edit: submitter has since updated the title, was: "Github giving away your private key"
It looks like people have added their private keys to (public!!!) repos, and voila, a search allows others to find that.
Now he doesn't log in to my server. Just sends me a zip-file that I unpack and test. sigh.
Anyway, as usual the main problem exist between the chair and the keyboard.
Reminds me of google hacking: www.hackersforcharity.org/ghdb/ (which is way more fun)
Also Github, provide an option to protect those who are less security savy.
private keys are private. these people -know- that they are pushing a git repo to a very public site. as such, they should recognize that * is going to be visible in their dotfiles repo. it's not git or github's fault that users are doin it wrong!
Adding a default .gitignore file with some sensible defaults has no negative trade offs. If you really do want to commit your .ssh folder, just remove that line from your .gitignore.
I will admit that adding .DS_Store, while convenient, might be impractical since git is meant to be platform agnostic, and they probably don't want to start adding all sorts of platform-specific files.
Even more rare than that is the user being dumb enough to not consider all files in the home directory before pushing to a public site. I'm sorry but I definitely agree more with the other guy's logic than yours.
You say it has no negative tradeoffs? I say besides changing the whole game (as of right now github does not subject me to a single line of opinionated code) some projects are meant to be small. Sure you can just take out the github .gitignore but thats an extra step. I'm really tired of the stance that we should make development so easy even someone who refuses to RTFM can do it. I'm all against re-inventing the wheel, but dumbing things down like that is not something I can get behind.
This doesn't dumb down programming. It improves UX for everybody, while also improving security for beginners. Why does GitHub offer to autogenerate a readme file? Because it's convenient. That doesn't dumb down programming for anybody.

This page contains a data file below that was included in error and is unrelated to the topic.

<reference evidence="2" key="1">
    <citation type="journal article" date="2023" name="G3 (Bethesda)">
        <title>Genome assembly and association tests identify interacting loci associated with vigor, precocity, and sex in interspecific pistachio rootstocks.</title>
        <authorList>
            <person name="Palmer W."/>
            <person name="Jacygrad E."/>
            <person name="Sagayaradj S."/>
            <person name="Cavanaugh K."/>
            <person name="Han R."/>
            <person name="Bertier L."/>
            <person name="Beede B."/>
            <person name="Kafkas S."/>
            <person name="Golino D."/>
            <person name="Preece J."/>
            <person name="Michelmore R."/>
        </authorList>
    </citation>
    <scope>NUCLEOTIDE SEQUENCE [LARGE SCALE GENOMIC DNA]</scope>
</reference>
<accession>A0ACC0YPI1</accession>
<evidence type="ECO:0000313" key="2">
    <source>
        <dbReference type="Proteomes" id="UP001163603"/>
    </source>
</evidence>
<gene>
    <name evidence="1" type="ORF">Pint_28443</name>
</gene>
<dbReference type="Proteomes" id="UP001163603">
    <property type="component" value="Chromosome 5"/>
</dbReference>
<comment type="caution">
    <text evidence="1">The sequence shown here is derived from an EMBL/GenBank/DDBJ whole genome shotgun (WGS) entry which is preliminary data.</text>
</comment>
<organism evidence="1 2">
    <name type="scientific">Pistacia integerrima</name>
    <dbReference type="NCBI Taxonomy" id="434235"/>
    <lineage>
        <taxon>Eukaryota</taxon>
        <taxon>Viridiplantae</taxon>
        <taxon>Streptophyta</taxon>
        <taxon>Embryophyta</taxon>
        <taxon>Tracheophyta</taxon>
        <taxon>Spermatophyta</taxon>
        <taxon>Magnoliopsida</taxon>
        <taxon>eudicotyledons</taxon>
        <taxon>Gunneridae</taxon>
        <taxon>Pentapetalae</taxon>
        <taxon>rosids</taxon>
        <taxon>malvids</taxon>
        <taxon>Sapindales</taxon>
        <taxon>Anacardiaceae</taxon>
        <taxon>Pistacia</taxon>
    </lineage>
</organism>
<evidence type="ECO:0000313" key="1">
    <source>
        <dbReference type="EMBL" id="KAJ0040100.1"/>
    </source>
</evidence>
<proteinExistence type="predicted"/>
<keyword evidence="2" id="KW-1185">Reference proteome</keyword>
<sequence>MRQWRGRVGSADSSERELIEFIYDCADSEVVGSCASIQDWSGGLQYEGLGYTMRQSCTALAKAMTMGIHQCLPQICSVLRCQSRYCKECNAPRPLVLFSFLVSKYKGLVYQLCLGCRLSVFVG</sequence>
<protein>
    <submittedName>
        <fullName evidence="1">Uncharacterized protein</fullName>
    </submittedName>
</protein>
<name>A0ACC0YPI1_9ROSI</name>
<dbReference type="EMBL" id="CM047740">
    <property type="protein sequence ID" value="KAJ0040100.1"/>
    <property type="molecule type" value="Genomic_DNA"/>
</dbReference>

The key word in your second point is 'offer'. If they were to protect these keys from being pushed they would have to interfere with your first push and add a line to your .gitignore, which you would then have to remove EVERY TIME... if your a developer I don't know how at this point your not like "eh, actually I don't really feel like doing that in every project, that would be annoying".
I would also argue that allowing newbs to become developers without realizing that they are ignoring private key files inside their git repo is just allowing them to continue on to become developers who are not security conscious. You could of course argue back that having to take .ssh/ out of your .gitignore for every project you do hammers the point home for everyone, and it sure would! I don't believe most of us need that, and if that is your idea of improved UX then please don't ever work with me ;) (I'm j/k about that by the way, tabule looks pretty nice and this is all just my opinion, please don't take it personally. I would welcome an opportunity to work with you... just don't go adding .ssh/ in my .gitignore!! :P)
However, I agree with your point that allowing new devs to keep making this mistake and just shielding them from it is a bad idea. With that in mind, it might be nicer if GitHub checked for .ssh files on commit and showed a warning within the web app, letting you know what you did wrong.
But there is a certain probability that the token on the GitHub-page is not identical to the production site's token.
(afaik, the token is digested with the user's ID and stored in the user's cookie so a user cannot change his ID while he's signed in - knowledge of the token can let you change your ID to whatever you like)